Ahead of the NAR Midyear Conference next week, the PR teams at many vendors are busy pushing out press releases about new APIs, including Zillow with Retsly and Corelogic with Trestle, so this seems like a good time to report on the strong growth of our very own Spark API over the last several years.
More specifically, the Spark API has grown 173% to serve over 150 MLSs and 185,000 agents right now and we expect that growth to continue through 2016 to over 200,000 agents. To date, we’ve achieved this growth by more than doubling the market share of the Flexmls system, adding over 80 new customers and well over 100,000 new agents.
This growth doesn’t include a variety of large MLS data shares we’ve implemented. If we include those, the current coverage expands to over 250,000 agents. Regardless, I’m pretty sure this means the Spark API currently is one of if not the largest MLS aggregation available through a single API.
Perhaps more importantly, because we’ve sustained this growth organically by adding new Flexmls customers, the Spark API not only includes listing information for all these customers but also what I think is the more valuable data for brokers and agents, namely saved searches, contacts, and portal activity data (e.g., favorites, messages, etc.). What this means is that, in addition to being the biggest, the Spark API also is the deepest MLS data repository and the only API that truly allows developers and MLS providers to have a front-end of choice.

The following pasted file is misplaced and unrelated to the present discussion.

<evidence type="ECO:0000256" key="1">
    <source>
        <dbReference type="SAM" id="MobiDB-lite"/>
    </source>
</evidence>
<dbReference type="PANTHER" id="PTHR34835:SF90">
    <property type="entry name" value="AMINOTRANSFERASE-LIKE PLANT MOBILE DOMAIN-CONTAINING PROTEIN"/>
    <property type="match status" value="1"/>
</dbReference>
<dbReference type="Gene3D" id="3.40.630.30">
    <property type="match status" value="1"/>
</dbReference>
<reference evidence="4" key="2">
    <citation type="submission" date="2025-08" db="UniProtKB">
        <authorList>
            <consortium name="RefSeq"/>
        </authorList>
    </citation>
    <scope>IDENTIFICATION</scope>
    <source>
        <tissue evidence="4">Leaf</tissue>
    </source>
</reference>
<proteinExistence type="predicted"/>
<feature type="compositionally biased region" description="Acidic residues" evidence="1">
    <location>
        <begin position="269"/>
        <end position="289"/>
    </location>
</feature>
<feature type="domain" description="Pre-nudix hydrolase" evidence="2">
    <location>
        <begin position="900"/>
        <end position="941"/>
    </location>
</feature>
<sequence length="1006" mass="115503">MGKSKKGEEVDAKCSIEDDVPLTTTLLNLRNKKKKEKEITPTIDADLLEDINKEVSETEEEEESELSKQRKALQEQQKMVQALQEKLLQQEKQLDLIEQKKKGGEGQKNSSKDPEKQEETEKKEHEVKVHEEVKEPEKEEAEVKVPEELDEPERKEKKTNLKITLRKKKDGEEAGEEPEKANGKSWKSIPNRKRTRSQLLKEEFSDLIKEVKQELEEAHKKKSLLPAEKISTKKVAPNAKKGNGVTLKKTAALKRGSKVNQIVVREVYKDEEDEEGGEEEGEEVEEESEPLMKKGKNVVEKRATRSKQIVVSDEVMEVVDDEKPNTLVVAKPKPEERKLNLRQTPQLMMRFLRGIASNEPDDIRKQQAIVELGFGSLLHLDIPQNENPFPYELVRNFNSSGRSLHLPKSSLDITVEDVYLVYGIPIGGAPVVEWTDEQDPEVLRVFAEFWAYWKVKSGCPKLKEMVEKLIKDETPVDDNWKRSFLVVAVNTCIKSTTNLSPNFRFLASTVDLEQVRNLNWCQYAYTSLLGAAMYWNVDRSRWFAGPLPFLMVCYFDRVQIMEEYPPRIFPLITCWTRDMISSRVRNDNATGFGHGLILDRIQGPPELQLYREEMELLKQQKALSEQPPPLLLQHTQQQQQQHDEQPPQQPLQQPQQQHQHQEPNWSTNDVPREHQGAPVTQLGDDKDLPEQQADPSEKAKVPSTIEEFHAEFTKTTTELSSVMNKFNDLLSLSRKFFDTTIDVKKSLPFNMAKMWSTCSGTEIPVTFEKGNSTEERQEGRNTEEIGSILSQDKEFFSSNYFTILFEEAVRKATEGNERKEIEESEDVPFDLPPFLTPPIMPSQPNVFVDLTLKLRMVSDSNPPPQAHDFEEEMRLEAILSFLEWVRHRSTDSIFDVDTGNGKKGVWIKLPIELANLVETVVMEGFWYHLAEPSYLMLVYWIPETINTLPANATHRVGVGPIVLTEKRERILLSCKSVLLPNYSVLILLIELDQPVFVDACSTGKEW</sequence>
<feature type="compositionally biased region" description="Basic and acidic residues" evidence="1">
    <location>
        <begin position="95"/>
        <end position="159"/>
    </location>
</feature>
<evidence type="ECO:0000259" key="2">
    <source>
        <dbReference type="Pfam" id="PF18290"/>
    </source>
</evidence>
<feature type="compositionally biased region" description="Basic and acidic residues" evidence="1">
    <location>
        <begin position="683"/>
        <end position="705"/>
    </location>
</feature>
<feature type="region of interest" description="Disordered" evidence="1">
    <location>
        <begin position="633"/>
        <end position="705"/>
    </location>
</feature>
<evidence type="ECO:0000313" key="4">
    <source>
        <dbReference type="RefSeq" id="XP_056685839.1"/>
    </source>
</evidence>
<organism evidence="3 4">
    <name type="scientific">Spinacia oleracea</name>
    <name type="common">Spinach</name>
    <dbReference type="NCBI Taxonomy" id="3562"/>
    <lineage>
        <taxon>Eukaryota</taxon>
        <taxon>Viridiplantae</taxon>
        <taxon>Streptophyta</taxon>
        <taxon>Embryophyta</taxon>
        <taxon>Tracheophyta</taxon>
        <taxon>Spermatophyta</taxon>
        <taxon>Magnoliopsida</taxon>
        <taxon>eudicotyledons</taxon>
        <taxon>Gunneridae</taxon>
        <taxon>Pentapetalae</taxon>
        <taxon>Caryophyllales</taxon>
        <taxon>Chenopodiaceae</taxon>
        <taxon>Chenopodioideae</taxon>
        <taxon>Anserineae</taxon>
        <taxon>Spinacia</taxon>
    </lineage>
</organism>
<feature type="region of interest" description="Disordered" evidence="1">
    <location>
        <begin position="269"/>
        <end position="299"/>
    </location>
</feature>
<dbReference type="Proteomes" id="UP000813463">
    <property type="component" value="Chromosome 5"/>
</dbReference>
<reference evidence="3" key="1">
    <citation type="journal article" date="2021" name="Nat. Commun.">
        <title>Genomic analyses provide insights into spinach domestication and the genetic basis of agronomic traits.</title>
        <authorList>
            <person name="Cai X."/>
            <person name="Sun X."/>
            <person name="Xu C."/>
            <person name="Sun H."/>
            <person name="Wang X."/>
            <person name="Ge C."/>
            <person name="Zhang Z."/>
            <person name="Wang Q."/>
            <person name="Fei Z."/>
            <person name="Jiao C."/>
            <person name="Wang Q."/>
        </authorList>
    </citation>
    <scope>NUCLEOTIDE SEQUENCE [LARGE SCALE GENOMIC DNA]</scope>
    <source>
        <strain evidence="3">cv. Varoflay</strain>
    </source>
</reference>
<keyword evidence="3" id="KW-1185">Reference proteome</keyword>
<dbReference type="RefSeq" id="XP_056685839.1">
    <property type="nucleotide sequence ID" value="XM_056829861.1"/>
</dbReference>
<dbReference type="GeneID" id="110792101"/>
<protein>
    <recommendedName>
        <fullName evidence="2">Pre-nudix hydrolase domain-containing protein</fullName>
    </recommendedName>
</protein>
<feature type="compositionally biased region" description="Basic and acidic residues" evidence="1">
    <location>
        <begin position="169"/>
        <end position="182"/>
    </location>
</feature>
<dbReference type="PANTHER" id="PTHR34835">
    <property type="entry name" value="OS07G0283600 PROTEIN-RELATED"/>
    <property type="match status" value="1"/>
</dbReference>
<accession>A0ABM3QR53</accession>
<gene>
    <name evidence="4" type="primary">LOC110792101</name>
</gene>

Lastly, an important distinction between Spark and several of the APIs being touted in the media these days is that the Spark API is live right now and growing actual usage every day. I like the look of hockey sticks.
Of course, FBS itself is the largest consumer of the Spark API, which has allowed us to build new mobile and consumer portal applications, as well as many other new features in Flexmls, all while maintaining interoperability across platforms for saved searches, contacts, and all the other data. But the most beautiful thing about the Spark API is that any other developer can access the same data to ensure that brokers, agents, and MLSs no longer need to double-enter data and are never locked into a proprietary data system again.
Lastly, inspired by Greg Robertson’s recent post, I’ll be writing some predictions of how I see the Spark API and the legion of followers impacting the industry over the coming years. As our VP of Marketing Kim Prior likes to say, stay tuned!